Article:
Friday, August 18, 2023


Wiggly roofs in Cross Street, Basingstoke. Picturesque collection of chimneys, long extinct.

This town is a glorious hodge-podge of quaint old town and bold modern interventions. A parade of late twentieth century styles, each one more ridiculous than the last.

It sounds awful, but I love it: social history laid bare for all to read. And it's alive. Forget the architectural purists. There's something for everyone here.

Heritage to Kitsch to Brutalism. Cycle paths, green links & ring-road. Tacky social housing, Edwardian terraces, slick yuppie flats.

"Warts and all" works for me. Why not?



Hampshire seems to have an endless supply of country pubs, often timber framed and sometimes thatched. We had a celebratory meal in this one, which doesn't look so old from the outside.

Inside the rough hewn oak beams and studs hint at pre-industrial times. The way the walls have been opened up is modern in spirit. The old country inns would have had separate rooms like any other house. Perhaps a barrel, set on a table, or the beer could have been kept in the scullery.

The use of a bar-counter to speed up the dispensing process comes with industrialisation like so many other ideas. And now in the digital era we have gastro-pubs with sizeable car parks, like this one.

Look them up on Google maps, check out the pics, make your choice and navigate to meet up with scattered friends. A far cry from walking down the road to the same place every time.



Basingstoke Station in the rain. The heavens just opened and the canopies over the platforms simply couldn't cope. What a contrast with the world I left behind the previous day.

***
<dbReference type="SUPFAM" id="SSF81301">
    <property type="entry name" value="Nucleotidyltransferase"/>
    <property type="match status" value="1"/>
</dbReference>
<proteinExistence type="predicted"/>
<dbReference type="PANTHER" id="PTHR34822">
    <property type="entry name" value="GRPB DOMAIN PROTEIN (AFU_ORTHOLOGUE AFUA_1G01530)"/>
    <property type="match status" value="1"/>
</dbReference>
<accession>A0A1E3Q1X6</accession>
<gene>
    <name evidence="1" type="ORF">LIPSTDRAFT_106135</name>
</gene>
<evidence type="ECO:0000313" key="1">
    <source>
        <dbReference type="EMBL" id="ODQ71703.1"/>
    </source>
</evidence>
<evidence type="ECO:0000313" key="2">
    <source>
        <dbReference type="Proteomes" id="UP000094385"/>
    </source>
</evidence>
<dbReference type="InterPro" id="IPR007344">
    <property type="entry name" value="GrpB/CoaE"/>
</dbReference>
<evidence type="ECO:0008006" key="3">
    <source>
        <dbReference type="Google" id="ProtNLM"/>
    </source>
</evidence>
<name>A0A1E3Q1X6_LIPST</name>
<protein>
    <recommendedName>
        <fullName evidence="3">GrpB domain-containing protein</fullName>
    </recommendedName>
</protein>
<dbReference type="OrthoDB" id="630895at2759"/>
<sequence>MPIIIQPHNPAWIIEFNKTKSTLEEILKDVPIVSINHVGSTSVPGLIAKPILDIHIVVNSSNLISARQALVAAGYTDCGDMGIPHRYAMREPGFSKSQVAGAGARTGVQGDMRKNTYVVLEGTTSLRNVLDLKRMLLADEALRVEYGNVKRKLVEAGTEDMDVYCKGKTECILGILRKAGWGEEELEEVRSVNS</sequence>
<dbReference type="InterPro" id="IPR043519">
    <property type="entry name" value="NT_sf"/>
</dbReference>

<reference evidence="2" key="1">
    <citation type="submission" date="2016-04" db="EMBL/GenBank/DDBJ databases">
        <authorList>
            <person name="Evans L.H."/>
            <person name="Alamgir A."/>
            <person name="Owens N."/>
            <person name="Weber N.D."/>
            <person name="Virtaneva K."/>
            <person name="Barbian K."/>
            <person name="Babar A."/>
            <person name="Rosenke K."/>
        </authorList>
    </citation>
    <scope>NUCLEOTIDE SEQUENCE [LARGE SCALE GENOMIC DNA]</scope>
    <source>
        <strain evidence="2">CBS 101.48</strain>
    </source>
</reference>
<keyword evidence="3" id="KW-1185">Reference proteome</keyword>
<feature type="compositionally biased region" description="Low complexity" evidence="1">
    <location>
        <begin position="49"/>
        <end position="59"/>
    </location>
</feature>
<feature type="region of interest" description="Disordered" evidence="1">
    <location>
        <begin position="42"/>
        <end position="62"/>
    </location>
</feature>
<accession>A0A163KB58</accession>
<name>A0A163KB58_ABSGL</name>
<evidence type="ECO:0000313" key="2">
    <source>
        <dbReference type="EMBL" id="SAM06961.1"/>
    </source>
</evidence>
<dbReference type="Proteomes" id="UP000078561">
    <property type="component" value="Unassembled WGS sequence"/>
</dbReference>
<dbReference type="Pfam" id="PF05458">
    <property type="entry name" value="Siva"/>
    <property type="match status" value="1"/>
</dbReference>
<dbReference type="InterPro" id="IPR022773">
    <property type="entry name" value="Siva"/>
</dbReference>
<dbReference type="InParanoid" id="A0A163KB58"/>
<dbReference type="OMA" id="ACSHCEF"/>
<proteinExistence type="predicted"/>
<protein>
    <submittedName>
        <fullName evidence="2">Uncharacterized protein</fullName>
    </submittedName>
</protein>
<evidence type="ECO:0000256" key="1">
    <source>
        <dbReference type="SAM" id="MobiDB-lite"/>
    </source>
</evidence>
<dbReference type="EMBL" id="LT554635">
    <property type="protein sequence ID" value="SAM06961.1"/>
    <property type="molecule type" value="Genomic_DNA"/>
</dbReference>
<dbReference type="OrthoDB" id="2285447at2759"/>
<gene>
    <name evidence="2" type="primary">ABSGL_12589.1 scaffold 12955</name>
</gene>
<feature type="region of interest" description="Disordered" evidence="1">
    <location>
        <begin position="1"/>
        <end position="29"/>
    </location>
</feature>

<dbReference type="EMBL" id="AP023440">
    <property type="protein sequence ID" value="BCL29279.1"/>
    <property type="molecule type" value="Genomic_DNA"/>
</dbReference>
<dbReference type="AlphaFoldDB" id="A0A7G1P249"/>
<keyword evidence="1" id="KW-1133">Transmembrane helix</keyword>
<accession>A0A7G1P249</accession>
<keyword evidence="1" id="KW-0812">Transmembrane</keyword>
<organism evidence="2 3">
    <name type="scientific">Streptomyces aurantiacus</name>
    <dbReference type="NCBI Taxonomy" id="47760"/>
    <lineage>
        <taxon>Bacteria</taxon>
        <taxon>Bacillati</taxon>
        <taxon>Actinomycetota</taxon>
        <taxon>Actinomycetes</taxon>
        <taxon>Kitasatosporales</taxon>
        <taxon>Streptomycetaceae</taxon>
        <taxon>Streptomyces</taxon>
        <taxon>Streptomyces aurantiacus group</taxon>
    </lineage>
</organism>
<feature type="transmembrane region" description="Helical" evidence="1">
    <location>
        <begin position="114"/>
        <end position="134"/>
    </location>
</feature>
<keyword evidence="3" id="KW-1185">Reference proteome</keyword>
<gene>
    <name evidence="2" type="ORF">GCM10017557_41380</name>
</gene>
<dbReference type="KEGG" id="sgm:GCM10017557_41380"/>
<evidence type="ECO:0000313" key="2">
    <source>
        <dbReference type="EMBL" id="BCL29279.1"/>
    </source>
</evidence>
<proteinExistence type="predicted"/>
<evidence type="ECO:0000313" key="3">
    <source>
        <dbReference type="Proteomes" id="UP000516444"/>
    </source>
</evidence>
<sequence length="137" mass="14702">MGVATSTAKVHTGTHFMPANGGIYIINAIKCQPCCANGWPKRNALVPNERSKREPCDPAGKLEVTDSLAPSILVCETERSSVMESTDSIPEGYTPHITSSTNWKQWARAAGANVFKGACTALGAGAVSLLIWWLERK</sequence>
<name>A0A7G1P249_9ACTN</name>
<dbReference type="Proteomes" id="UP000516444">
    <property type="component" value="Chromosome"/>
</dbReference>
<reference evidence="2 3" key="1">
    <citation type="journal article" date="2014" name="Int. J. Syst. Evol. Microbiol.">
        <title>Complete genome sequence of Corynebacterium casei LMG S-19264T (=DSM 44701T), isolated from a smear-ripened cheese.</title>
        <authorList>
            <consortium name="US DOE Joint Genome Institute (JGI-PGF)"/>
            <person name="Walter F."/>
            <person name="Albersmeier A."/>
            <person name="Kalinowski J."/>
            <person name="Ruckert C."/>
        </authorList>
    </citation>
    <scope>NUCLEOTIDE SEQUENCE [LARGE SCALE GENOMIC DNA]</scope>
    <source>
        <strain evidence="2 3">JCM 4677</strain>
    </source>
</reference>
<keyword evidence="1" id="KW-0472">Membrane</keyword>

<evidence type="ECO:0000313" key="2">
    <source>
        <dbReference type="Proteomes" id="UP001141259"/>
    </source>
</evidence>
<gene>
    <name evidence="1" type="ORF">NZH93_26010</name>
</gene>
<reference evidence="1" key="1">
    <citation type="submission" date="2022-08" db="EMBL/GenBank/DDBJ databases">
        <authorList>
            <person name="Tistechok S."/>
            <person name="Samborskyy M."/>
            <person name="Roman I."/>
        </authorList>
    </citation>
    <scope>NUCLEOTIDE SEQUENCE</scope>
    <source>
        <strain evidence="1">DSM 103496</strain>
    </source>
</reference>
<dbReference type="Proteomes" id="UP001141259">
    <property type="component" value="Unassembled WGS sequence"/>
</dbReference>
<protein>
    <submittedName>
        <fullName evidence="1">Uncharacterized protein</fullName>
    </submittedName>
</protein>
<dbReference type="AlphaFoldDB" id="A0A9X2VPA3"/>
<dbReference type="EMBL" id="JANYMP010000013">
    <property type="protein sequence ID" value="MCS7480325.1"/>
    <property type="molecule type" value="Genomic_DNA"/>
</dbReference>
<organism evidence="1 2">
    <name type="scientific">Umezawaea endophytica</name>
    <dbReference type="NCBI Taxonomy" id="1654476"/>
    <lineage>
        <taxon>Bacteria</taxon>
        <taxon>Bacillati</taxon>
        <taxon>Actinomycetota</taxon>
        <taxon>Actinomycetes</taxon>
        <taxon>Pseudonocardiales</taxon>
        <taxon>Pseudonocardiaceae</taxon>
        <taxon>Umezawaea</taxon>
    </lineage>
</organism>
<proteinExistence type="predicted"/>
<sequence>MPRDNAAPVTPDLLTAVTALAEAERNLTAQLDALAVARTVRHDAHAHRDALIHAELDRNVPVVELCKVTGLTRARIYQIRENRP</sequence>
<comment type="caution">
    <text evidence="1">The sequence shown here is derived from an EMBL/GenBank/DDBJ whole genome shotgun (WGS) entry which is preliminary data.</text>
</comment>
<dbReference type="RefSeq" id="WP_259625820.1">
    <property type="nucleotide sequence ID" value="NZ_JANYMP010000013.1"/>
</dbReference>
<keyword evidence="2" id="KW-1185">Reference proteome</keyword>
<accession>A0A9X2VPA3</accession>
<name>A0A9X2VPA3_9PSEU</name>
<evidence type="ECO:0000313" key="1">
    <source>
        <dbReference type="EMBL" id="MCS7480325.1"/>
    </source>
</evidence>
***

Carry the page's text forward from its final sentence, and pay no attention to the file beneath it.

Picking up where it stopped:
So begins chapter three of my hybrid semi-retirement.

1. A month in Singapore
2. 4 months back at home base, Dubai
3. Six weeks in UK

It's not just the change in weather of course. Sharing the life-rhythms of my children and grandchildren contrasts sharply with the hermit-like routines of my Dubai apartment.

So many cultural references in the railway platform images. Rain-mist evokes the steam age. Glowing lights, slatted fascia, wrought iron cantilevers on cast iron columns with leafy capitals. Agatha Christie meets Harry Potter.

Far cry from the six lane highways of Dubai.



Something about this little terrace of three houses caught my eye. The colours for one but then the detailing of the entrance on the corner unit. The proportions of the keystone, executed in tile creasing I think, very nicely judged.

The bands of grey brick on red walls in Flemish bond are very common in this area, Waterhouse used this combination in his Reading work. They go well with the blue-grey Welsh slate and red clay ridge tiles.

Someone has chosen paint colours that really set this all off. You wouldn't call it great architecture by any means, but a positive contribution to the streetscape and far better, in my view than many of the more recent contributions.

Old age bias?



Terraced housing, Basingstoke. This little area was built to a common theme, but with variation in the details. One such detail is the bay window. The original design still exists (top left) but many have "upgraded" over the years.

In terms of proportions the old design wins hands down, and I'm a big fan of sliding sash technology. But having defended hodge-podge reality in my last post, can I bemoan it here?

A little bit perhaps, but it would be difficult to regulate. Maybe I would consider some guidelines / preferred designs, just for the street facades. It's very subtle. The brown version seems less objectionable, I'm not sure why.

All in all, it's a tribute to the robustness of this typology that it can absorb such a variety of alterations over the years and still retain a sense of unity and cohesion.



Edwardian terrace in the middle. Recent infill projects attempting to capture the same spirit, or at least to fit into the neighbourhood in a respectful way.

It's not an easy ask and I'm not saying I could do better. Probably I would give this a 7 out of 10. Definitely I prefer the original in terms of proportions, detailing, massing. But it is the 21st century, and you can't just replicate what went before.

I definitely prefer windows to be set back from the face of the wall, and if you are going to break the glazing up anyway, why not give them vertical proportions?

Still, I've seen a lot worse. 🤔



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